Jaundice is a condition in which the skin and whites of the eyes become yellow and urine is dark yellow. It is a symptom of a medical condition, not a disease.

Jaundice develops when there is too much bilirubin in the blood. Bilirubin is a yellowish pigment found in hemoglobin. Hemoglobin is a protein in red blood cells that carries oxygen and gives blood its red colour. Our bodies constantly make new red blood cells. When old red blood cells break down, they release bilirubin. The liver removes bilirubin from the blood. It concentrates bilirubin into bile, which is stored in the gallbladder. Most bilirubin is removed from the body through feces, or stool, and a small amount is passed out of the body in urine.


There are 3 different types of jaundice. They are based on where the problem with bilirubin starts.

Pre-hepatic jaundice is caused by a problem with the blood before it gets to the liver. If a blood disease or condition causes too many red blood cells to die at once, then there is more bilirubin in the blood than the liver can remove.

Hepatocellular jaundice is caused by a problem with the liver. If the liver tissues are scarred (called cirrhosis) and the liver can’t work properly, it can’t remove bilirubin from the blood.

Obstructive jaundice develops when the bile ducts are blocked or damaged so that bile doesn’t get into the intestine.

Hepatocellular and obstructive jaundice are the types most often found in people with cancer.


The different types of jaundice have different causes. Pre-hepatic jaundice can be caused by malaria (a blood infection caused by mosquitoes), sickle cell disease or thalassemia. Cirrhosis, which can lead to hepatocellular jaundice, can be caused by hepatitis viruses or long-term abuse of alcohol. Obstructive jaundice can develop if a bile duct is blocked by a tumour or gallstones, or if a liver disease (such a primary sclerosing cholangitis) damages a bile duct.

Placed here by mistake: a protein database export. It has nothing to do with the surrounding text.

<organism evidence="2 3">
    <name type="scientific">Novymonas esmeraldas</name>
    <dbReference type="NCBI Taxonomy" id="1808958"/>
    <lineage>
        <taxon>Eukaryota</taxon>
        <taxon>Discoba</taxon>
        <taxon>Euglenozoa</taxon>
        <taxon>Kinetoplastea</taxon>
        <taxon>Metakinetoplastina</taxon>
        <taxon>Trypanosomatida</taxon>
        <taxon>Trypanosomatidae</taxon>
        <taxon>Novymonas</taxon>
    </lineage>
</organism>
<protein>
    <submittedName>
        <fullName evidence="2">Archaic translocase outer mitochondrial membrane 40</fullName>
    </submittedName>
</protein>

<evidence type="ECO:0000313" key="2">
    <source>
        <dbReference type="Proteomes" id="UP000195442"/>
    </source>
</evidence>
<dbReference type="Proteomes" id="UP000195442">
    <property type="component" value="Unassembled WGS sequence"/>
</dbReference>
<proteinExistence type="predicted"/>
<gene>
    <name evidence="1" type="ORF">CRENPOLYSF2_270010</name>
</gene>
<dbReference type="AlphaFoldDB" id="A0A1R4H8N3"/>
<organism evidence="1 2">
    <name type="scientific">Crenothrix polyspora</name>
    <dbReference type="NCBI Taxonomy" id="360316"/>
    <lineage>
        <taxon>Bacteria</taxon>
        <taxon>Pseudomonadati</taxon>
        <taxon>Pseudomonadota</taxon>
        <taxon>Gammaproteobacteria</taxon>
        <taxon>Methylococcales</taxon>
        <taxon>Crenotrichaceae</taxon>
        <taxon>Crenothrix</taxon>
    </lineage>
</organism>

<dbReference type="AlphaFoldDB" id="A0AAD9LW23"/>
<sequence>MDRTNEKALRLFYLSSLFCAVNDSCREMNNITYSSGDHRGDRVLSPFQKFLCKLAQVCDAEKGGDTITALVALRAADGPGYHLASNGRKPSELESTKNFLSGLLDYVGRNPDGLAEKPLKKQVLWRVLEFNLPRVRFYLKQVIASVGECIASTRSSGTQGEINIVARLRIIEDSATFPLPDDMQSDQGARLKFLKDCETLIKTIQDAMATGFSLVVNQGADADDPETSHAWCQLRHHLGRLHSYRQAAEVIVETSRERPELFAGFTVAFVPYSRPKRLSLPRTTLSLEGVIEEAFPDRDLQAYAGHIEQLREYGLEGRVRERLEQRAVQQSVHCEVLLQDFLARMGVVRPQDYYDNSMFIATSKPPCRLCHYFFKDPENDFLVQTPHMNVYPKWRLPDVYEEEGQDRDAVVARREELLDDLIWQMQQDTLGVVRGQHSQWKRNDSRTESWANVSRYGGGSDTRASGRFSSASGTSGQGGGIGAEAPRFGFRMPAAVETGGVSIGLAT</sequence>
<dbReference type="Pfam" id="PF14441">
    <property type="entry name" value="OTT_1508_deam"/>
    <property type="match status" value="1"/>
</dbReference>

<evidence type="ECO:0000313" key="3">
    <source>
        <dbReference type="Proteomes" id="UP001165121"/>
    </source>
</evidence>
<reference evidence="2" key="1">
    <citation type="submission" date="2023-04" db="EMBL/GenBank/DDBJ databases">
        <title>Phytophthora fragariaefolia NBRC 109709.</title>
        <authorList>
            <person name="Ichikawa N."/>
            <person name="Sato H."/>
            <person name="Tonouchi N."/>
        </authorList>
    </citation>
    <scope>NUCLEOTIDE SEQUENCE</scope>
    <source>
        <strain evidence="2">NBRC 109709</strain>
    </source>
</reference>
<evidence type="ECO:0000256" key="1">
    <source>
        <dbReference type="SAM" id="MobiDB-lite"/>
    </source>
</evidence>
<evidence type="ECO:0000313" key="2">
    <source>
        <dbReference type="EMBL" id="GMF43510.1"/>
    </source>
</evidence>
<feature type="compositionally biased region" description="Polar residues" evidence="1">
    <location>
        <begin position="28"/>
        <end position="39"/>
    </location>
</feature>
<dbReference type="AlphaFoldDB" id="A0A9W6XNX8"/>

The following types of cancer may cause jaundice:

  • a type of liver cancer called hepatocellular carcinoma (HCC)
  • pancreatic cancer
  • gallbladder cancer
  • bile duct cancer
  • cancer that has spread to the liver from another part of the body (called liver metastasis)


Symptoms of jaundice may include:

  • yellowing of the skin and the whites of the eyes
  • pale or light-coloured stools that are unusually foul smelling
  • dark yellow or brown urine
  • itching (often all over the body)
  • abdominal pain or tenderness
  • blood in vomit or stool
  • fever
  • fatigue
  • changes in mental alertness, including drowsiness, confusion and agitation

Report symptoms to your doctor or healthcare team as soon as possible.


Your doctor will try to find the cause of jaundice. You may need to have the following tests.

A complete blood count (CBC) is used to check the level of red blood cells and hemoglobin.

Blood chemistry tests, specifically liver function tests, are done to find out how well the liver is working. Other blood chemistry tests are used to check the levels of blood sugar and enzymes.

Ultrasound or CT scan of the abdomen is done to look for a blockage or tumour.

Endoscopic retrograde cholangiopancreatography (ERCP) is used to examine the ducts that drain the pancreas, liver and gallbladder. It may also be used to treat a blockage or obstruction.

Find out more about complete blood count (CBC), blood chemistry tests, ultrasound, CT scan and ERCP.

Managing jaundice

Once the cause of jaundice is known, your healthcare team can suggest ways to manage it. When jaundice is caused by a tumour or scarring, treatment may include:

  • surgery to remove the obstruction
  • placing a thin plastic or metal tube (called a stent) to allow the bile to drain around the obstruction

Jaundice can cause itching. You can try applying unscented and hypoallergenic skin lotions and lubricants several times a day to relieve itching. You may want to bathe less often each week. Switching to a mild, hypoallergenic unscented soap and washing with lukewarm water instead of hot water showers or baths may also help. Be sure to pat your skin dry and apply lotion right away. Choose clothing and bedding made of materials that don’t irritate the skin, such as cotton or silk. Use a gentle unscented laundry detergent and double rinse when washing.

Your healthcare team can also suggest anti-itching medicines like antihistamines. In some cases, they may prescribe an antidepressant to help reduce itching.

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